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Medicaid

This is state based health care assistance. After you have applied for State Social Services assistance, you can apply for Medicaid. If you qualify, it should cover almost all medical expenses, including prescriptions.

The benefit continues as long as you no income and until you start receiving federal disability (if your disability payments exceed the income limit for an individual).

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Social Security

This is the next step. Pretty much the same kind of application process, through your local Social Security office. The benefit is higher than State Social Services, and if you qualify for Social Security, you are automatically eligible for Medicaid. The approval process takes longer, so don't get discouraged.

Medicare and Medicaid information
(800) 772-1213
www.socialsecurity.gov

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Supplemental Security Income (SSI)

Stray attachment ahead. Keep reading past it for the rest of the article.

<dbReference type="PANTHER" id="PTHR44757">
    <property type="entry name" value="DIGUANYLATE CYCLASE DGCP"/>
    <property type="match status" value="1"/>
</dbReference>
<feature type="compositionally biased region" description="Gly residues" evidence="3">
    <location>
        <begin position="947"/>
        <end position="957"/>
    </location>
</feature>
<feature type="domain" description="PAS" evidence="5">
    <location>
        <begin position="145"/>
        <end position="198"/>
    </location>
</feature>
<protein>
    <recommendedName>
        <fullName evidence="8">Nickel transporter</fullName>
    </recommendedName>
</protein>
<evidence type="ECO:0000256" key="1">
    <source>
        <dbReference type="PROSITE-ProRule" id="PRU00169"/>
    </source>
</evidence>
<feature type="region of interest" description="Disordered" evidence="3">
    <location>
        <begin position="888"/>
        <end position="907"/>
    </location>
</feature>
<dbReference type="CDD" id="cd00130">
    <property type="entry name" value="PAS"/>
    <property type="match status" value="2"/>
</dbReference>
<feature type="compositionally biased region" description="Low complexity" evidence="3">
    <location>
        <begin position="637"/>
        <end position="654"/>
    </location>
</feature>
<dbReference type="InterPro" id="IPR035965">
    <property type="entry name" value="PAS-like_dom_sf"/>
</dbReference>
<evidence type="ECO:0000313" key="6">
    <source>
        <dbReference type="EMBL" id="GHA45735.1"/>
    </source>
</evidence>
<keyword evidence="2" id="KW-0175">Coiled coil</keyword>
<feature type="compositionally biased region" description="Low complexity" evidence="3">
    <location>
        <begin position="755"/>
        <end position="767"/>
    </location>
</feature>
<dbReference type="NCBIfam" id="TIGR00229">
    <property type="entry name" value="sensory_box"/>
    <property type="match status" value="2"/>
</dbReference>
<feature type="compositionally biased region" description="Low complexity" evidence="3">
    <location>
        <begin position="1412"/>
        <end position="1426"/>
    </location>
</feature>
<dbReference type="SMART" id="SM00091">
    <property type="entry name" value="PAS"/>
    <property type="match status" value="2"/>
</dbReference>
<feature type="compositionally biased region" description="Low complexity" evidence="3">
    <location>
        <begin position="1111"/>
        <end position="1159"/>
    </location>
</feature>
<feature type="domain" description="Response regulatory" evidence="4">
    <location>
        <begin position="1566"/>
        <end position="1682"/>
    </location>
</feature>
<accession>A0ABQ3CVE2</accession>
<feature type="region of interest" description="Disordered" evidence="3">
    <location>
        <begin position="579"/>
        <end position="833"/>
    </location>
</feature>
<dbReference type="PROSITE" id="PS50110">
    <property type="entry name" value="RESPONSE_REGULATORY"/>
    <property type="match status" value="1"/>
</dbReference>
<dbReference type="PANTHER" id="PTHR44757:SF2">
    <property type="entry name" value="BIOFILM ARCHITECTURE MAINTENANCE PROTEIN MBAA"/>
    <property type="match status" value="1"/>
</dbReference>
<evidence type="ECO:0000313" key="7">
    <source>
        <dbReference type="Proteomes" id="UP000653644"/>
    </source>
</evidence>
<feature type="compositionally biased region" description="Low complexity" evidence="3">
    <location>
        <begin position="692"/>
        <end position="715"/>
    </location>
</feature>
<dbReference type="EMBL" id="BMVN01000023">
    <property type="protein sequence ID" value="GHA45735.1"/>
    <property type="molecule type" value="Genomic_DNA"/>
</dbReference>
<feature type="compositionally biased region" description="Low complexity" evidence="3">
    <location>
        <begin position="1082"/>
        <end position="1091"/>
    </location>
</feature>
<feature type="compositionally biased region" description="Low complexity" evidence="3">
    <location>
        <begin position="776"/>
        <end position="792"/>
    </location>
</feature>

This program pays benefits based on financial need.

Social Security Disability Insurance (SSDI)

This program pays benefits to you and certain members of your family if you are "insured," meaning that you worked long enough and paid Social Security taxes.

If you have worked and contributed to the Social Security fund, and you are considered disabled, you may qualify for one of these programs. The amount you receive depends on how much you worked and contributed to the fund over the years. This is not welfare! This is your money, that you put into "savings" in case of disability later on. You are entitled to it if you are truly disabled. Many people spend years in denial before they apply for SSD. The longer you wait, the harder the process is.